In early 2013, Round Rock Toyota in Round Rock, Texas, ran a recruitment ad in a newspaper and online seeking two sales consultants. The responses were few and the applicants unqualified.
"It was awful the people we had coming in the door," said Caron Corzine, general manager of the store, located just north of Austin. "If you can imagine, we had applications with the spelling of night stocker as 's-t-a-l-k-e-r.' It was not good."
So Corzine stopped hiring people to fill sales positions. Instead, she created a new position: product specialist -- people who could be trained to convert Internet leads into appointments and then continue talking to those shoppers about the vehicle while escorting them through the sales process.
The results have been so good that Penske Automotive Group, which owns Round Rock Toyota, is taking the idea to other dealerships in Texas.
At the Toyota store, the specialists are an important part of the sales process. Not only have they helped boost customer satisfaction scores, but the specialist role itself attracts high-quality candidates seeking a career path in the sales department, which helps to lower employee turnover.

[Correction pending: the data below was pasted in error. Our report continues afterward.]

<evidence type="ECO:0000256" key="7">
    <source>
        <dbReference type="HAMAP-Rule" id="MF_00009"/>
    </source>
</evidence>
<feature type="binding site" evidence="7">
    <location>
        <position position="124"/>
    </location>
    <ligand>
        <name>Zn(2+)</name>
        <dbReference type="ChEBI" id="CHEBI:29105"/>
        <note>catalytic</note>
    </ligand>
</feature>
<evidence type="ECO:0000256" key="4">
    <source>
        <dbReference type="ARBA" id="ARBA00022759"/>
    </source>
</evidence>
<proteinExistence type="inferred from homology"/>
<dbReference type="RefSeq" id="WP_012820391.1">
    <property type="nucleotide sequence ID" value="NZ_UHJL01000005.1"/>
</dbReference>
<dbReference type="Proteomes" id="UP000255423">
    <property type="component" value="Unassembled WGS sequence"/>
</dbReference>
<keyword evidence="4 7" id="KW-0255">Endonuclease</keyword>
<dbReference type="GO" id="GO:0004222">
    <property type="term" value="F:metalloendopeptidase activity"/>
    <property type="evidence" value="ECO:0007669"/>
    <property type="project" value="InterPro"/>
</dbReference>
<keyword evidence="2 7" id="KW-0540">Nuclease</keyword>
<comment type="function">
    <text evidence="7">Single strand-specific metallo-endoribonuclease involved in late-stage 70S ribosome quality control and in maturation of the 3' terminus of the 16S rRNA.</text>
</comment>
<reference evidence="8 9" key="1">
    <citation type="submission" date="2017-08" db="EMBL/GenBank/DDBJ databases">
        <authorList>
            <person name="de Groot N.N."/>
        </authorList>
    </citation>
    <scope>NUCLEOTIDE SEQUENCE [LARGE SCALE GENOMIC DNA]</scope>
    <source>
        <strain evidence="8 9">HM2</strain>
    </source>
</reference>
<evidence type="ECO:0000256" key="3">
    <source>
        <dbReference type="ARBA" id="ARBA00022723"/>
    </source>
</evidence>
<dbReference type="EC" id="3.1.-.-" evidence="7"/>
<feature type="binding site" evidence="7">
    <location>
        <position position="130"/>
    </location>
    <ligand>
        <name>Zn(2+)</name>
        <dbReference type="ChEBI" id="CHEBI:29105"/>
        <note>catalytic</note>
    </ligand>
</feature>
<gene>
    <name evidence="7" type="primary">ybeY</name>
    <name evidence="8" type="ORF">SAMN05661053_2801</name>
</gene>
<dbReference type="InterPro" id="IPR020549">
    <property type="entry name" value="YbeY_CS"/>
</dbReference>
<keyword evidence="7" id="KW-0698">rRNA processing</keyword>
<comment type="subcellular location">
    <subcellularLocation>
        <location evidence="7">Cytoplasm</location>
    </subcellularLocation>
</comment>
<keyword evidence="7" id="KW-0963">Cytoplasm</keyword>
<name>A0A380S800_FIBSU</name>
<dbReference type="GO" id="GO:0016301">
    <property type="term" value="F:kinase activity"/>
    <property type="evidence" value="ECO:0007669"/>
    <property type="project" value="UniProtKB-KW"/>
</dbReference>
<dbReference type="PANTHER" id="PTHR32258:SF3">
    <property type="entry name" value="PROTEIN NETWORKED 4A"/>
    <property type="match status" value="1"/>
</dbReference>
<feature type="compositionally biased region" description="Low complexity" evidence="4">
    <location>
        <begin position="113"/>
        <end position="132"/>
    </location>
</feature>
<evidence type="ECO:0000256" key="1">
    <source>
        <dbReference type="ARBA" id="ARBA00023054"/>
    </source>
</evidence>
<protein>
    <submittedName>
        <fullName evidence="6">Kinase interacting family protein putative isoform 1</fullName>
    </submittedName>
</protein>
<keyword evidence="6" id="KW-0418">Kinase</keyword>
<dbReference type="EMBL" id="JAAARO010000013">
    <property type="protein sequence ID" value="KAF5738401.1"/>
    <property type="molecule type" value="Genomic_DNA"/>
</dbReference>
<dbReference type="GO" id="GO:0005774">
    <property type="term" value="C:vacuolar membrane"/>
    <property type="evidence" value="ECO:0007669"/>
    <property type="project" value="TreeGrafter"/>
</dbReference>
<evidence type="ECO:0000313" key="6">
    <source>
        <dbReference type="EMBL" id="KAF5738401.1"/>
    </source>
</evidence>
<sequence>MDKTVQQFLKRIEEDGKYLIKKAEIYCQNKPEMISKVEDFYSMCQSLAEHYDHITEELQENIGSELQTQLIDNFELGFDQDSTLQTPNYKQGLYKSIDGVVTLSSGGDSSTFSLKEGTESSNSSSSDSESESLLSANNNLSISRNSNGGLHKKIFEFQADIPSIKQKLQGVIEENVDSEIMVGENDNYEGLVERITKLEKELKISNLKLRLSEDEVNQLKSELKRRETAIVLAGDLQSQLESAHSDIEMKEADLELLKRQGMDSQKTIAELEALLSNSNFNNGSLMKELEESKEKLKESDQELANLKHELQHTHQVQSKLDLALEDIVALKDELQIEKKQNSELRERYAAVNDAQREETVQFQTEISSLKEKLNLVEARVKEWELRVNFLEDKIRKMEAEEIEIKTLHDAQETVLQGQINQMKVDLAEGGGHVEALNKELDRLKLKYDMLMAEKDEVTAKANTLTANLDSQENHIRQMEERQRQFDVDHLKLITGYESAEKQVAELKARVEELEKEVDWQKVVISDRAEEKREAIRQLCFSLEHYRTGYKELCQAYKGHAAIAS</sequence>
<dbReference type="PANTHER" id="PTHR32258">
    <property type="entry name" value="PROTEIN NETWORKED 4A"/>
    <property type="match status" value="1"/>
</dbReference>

Indeed, the program caught the attention of Penske's headquarters in part because of the company's drive to keep its employee turnover rate at about 21 percent, said Penske President Rob Kurnick in January.
Kurnick called the concept "an important initiative ... in terms of making the customer experience better" while also offering "a better career track and enabling us to better attract some more talented people."